The fact that gay men in postwar Germany were released from concentration camps by the Allies only to be thrown back into jail, an almost forgotten chapter in history that he revisits in “Great Freedom,” troubled Austrian director Sebastian Meise.
“Every narrative we tell is about people and human beings and trying to comprehend something about life or existence Meise explained his decision to deal with this chapter of history, which has gotten good reviews all across the world. The film is set in postwar Germany, where the liberation of the Allies does not mean that everyone is free.
Hans (a mesmerizing performance by German actor Franz Rogowski) is constantly imprisoned for violating Paragraph 175, which makes homosexuality illegal. Hans establishes an odd bond with his initially unfriendly cellmate, a murdered inmate named Victor, played by Georg Fried rick, over the decades he spends in prison.
What more Great Freedom Director Sebastian Meise Says?
“Great Freedom” premiered in the Un Certain Regard section of the 2021 Cannes Film Festival and received the jury prize. It was also Austria’s Oscar submission for best international feature film this year.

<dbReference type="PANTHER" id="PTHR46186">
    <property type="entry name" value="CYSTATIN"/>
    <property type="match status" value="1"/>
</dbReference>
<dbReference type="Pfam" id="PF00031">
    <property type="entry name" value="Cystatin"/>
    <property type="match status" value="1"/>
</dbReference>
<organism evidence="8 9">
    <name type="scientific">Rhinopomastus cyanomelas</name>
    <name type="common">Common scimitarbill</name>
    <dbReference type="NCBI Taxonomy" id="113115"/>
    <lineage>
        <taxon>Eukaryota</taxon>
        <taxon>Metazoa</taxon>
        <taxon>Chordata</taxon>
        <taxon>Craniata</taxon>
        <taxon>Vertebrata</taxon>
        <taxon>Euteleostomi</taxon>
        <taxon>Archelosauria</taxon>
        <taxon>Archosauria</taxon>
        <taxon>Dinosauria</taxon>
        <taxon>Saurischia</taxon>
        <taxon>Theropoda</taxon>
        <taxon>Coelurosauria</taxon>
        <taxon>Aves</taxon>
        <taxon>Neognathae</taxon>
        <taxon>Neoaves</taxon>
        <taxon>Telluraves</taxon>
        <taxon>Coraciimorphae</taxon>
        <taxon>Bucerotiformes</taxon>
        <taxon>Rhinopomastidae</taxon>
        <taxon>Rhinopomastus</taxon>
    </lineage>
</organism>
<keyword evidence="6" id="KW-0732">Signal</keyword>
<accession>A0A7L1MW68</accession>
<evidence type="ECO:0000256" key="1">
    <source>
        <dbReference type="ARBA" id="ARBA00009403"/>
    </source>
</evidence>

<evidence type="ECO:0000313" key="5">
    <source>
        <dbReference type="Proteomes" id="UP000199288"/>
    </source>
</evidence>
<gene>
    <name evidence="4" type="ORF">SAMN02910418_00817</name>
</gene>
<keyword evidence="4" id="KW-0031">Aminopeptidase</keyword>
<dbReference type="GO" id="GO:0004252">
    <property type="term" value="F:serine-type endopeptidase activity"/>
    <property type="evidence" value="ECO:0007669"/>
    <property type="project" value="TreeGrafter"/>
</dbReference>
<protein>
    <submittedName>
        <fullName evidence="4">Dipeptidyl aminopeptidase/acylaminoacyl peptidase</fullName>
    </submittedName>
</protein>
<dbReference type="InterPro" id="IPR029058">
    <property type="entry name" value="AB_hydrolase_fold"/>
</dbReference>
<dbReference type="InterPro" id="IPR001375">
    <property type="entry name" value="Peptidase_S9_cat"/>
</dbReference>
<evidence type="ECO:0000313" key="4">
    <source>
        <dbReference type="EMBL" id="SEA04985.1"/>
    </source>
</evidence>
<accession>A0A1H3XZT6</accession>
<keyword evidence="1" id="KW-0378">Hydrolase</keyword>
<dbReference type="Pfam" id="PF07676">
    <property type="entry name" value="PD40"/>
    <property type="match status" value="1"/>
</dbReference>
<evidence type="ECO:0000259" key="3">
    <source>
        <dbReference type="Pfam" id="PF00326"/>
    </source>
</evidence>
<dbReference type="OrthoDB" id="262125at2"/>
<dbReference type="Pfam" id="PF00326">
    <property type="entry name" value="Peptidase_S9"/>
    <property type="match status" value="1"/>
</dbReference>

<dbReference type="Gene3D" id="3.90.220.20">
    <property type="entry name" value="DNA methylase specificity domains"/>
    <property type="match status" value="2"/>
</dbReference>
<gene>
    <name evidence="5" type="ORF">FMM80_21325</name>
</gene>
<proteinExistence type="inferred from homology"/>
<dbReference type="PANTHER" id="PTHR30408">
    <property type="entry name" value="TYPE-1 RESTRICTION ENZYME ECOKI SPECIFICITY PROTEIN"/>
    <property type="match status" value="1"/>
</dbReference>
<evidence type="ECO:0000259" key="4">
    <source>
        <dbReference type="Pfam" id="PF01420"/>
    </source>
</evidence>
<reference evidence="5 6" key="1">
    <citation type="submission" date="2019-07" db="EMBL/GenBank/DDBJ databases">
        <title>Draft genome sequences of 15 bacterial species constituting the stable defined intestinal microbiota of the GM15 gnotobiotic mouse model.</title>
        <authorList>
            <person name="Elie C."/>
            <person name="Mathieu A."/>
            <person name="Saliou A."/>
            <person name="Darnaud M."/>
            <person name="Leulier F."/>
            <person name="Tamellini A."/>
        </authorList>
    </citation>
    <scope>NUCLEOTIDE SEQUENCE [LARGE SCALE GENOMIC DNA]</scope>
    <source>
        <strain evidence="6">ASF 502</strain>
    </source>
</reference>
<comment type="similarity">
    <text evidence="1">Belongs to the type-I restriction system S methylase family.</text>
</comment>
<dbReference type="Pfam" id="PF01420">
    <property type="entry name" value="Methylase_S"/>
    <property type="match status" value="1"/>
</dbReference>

The film is presently available to watch on MUBI India. The director, who made his lauded directorial debut with “Still Life” in 2011, was struck by the never-ending persecution gay men faced at the hands of the Allies, who were viewed as liberators.”I was reading about Hamburg’s LGBT past.
Then there were tales of gay individuals being rescued from concentration camps by the Allies and immediately transported to prison to serve out their sentences. The fact that homosexuality was still prohibited to such a degree bothered me.
Of course, I was aware that homosexuality was formerly banned, but it felt so far away. I was unaware of the full scope of the persecution, as well as the state’s efforts in chasing all of these seemingly innocuous folks.
It was wonderful, and it lasted for decades,” Meise told PTI in a Zoom interview from Vienna. The German Criminal Code, paragraph 175, rendered homosexual actions between males illegal in 1871.
In 1935, as part of the most brutal persecution of homosexual males in history, the Nazis extended the statute. The law in West Germany was changed in 1969 and 1973 after WWII. In the end, it was repealed.
The delicate connection that Hans and Victor form throughout their time in jail is at the heart of “Great Freedom,” a story of a man’s never-ending struggle for dignity and existence in the face of state persecution. AS a result, according to the director, his picture is also about “guilt and atonement.”